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Re: snmpconf some language issues




Ray, Steve,

  Thanks for the comments. Look for my responses inline:


> The policy language document doesn't define what
> "break" and "continue" do.  Are
> their actions the same as in C i.e. break causes
> the innermost enclosing loop to be exited immediately.

The key to understanding this is in the following text from section 6:

  This language is formally defined as a subset of ISO C++ [19], but
  only allows those constructs that may be expressed in the Extended
  Backus-Naur Form (EBNF) documented here. This is done because while
  EBNF doesn't fully specify syntactical rules (it allows constructs
  that are invalid) and doesn't specify semantic rules, it can
  successfully be used to define the subset of the language that is
  required for conformance to this standard. Unless explicitly described
  herein, the meaning of any construct expressed in the EBNF can be
found
  by reference to the ISO C++ standard.

There's two ways to restate this:


1. Imagine 3 sets of syntax, X, Y, and Z:

  Where X is *any syntax*, Y is C++ syntax, and Z is PolicyScript
  syntax. Y is a subset of X and Z is a subset of Y:

     X

       |-----------------|
       |  Y              |
       |    |------|     |
       |    |      |     |
       |    |  Z   |     |
       |    |      |     |
       |    |------|     |
       |                 |
       |-----------------|

  X allows the construct "foreach i (*)", but the C++ spec doesn't
  allow that syntax, so it is excluded from Y. Y allows "ap->next",
  but the PolicyScript BNF doesn't allow it, so it is excluded from
  Z. Z (PolicyScript) contains all syntax that is both valid C++ AND
  valid in the PolicyScript BNF. Or you could imagine running code
  conformant to the PolicyScript BNF through a C++ compiler. If it
  barfs, it was bad PolicyScript.

2. All the policyScript BNF does is subset C++, providing much (but
   not all of the syntactical definition of PolicyScript.  It defers
   some syntax and nearly all semantics to C++.

   In other words, if something isn't specifically defined in
   PolicyScript, it is whatever the C++ spec says.

It's important to note the statement "EBNF doesn't fully specify
syntactical rules (it allows constructs > that are invalid)". For
example, the C BNF allows 'continue' and 'break' outside of loops and
switches. The following examples are valid in the BNF but not in the
language.

test(){
    continue;
    break;

    int i;
    i = ++sizeof(i);

    printf("") = 5;
}

Many things like these are practically impossible to define using a
BNF. (BTW, the C BNF can be found at
http://wwwold.dkuug.dk/jtc1/sc22/open/n2794/n2794.txt
in Annex A on page 465.)

Anyway, the answer to your question is "refer to the C++ spec".

> If this is the case then you might want to consider
> adding goto to the jump statements (and a label to go
> with it).  This would allow you to jump out of all
> enclosing loops to a label for some sort of special
> handling.

Yes, that was considered a while ago but skipped because it was seen as
not very important for policy scripts.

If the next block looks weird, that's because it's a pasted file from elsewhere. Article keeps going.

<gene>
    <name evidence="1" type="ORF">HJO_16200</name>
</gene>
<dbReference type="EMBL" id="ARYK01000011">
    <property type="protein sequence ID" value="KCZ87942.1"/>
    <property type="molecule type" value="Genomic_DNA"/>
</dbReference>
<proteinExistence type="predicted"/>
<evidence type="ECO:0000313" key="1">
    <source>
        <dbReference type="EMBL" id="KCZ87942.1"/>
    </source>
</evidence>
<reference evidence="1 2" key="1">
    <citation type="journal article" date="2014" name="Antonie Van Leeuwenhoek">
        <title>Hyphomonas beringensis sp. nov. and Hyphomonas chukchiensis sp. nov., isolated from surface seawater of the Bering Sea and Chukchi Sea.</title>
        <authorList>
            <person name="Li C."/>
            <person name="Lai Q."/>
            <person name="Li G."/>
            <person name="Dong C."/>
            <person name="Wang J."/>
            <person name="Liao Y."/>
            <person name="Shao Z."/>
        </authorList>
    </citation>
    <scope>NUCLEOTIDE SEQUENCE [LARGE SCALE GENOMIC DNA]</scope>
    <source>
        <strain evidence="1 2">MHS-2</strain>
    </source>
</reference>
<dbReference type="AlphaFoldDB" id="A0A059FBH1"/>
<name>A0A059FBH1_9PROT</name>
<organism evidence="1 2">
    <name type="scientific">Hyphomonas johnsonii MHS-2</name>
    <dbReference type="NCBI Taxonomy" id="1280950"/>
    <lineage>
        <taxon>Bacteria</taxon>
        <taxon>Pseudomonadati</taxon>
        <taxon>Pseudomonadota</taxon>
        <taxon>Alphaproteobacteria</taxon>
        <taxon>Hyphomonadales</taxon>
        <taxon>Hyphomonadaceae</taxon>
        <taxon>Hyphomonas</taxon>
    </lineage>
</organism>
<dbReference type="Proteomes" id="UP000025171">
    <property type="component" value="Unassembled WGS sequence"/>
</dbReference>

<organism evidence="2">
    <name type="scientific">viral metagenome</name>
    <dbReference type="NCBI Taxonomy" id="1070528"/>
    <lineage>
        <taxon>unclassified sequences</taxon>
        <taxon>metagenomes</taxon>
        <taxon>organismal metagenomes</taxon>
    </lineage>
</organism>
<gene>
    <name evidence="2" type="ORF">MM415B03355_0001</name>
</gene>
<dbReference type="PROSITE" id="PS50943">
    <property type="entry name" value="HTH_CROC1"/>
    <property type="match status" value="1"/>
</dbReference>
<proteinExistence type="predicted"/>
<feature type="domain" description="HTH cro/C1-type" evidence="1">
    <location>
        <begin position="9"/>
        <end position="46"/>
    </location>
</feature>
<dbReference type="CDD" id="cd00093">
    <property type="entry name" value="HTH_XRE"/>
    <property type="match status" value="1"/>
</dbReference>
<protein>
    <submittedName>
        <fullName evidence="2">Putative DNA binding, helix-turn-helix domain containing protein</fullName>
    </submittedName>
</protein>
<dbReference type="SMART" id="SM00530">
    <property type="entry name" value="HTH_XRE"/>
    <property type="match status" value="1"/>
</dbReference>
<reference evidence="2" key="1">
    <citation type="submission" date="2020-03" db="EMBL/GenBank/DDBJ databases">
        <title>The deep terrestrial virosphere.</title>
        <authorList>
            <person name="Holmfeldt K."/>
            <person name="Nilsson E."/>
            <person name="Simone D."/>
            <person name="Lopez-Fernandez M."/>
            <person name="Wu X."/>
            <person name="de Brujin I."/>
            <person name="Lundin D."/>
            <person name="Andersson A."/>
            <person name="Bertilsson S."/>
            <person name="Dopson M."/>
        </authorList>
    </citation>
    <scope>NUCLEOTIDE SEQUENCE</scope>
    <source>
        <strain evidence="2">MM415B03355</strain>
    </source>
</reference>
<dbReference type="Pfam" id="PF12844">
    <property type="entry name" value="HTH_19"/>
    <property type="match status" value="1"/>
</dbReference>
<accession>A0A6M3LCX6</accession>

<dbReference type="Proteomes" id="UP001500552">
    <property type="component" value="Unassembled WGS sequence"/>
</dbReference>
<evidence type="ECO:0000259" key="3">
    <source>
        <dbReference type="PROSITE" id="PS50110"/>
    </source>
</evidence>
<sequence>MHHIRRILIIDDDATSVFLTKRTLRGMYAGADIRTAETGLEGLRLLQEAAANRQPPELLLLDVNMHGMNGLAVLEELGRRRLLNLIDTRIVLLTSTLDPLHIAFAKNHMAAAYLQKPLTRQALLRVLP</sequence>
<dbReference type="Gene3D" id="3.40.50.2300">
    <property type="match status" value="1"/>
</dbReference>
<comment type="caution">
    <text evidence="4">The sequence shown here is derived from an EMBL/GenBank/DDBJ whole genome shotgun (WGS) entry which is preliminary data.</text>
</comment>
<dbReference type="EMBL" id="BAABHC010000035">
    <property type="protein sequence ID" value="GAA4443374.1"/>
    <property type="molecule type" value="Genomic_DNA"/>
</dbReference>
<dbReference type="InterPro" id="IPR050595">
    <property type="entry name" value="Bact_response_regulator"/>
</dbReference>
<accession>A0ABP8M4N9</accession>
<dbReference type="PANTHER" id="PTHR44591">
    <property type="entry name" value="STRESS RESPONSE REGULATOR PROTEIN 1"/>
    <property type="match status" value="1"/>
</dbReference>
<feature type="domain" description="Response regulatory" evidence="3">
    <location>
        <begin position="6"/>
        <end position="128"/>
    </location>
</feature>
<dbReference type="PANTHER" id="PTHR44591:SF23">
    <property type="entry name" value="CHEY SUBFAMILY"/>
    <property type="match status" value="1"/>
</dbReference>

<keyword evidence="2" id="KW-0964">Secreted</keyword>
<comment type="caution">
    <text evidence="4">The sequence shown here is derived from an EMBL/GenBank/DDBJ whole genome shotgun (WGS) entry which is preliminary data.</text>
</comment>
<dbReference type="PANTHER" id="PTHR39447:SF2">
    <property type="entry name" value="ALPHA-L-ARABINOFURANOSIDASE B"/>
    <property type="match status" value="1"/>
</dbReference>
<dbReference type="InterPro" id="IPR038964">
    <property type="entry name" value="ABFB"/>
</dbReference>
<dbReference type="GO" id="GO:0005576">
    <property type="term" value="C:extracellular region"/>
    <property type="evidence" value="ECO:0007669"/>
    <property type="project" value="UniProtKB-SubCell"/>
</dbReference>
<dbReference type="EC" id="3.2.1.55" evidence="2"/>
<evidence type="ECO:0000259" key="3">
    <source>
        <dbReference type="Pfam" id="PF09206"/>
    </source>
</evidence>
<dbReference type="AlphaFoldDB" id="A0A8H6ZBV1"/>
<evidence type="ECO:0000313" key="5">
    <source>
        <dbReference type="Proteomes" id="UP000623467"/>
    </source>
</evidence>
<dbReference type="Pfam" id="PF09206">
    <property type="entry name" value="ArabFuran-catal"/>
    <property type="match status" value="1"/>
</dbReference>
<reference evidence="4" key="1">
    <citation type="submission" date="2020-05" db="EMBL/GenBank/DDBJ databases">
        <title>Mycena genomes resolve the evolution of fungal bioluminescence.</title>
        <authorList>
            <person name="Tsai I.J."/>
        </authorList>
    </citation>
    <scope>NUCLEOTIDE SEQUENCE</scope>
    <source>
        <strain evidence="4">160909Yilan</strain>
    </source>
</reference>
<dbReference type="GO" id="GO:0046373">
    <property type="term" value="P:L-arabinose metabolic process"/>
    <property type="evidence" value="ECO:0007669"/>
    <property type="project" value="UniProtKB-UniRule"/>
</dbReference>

> Also the language as written allows us to do things we
> probably don't want to do with string_literals and
> char_constants. For example,
>
> string_literal --> primary_expression -->
>     postfix_expression --> unary_expression
>
> char_constant  --> primary_expression -->
>     postfix_expression --> unary_expression
>
> allows us to write things like:
>
>             "abc" = 99;
>             'c'   = 4;

Yes, this is in the same spirit of my examples above.

> Many C language definitions allow this too,
> leaving it to C type-checking to catch.  Is each
> developer on his own to figure out what is allowed
> for LHV and RHV?

As you might expect, the answer is "you must do what C++ says to do".

> Since all variables are in the same scope, I'm assuming
> that once declared, variables stay around and are not
> discarded on leaving a block.
>
> Having all variables in a single scope and allowing them to
> be declared anywhere presents a problem.
>
>         var a = 5;
>
>         var a;
>
> Does the value of a remain 5, or is it reinitialized?  The
> simplest solution, of course,  is simply not to allow it
> i.e. redefinition of a variable should be a semantic error.

It isn't allowed because it is in the same scope. Refer to C++'s rules
for redeclaring variables in the same scope.

> Do we want to allow variables to have the same names as
> library functions e.g. "var writeVar = 5;" ?
> It greatly simplifies things if we don't allow this.

I'm deeply conflicted. If it greatly simplifies things I'm all for it.
But I'm concerned it might be a can of worms. I'm still thinking.

> If the use of a reserved word such as "auto" must cause
> a RTE, then the lexer has to be expanded to check for all
> these reserved words.  That greatly expands the size of
> the lexer in a limited-memory environment.  It would be
> better to make this a recommendation and not a requirement.

As a recommendation it has little value, so the choices are to make it a
requirement or get rid of it. Originally I thought this was low cost so
I was OK with it. Now I'm leaning towards getting rid of it.


Steve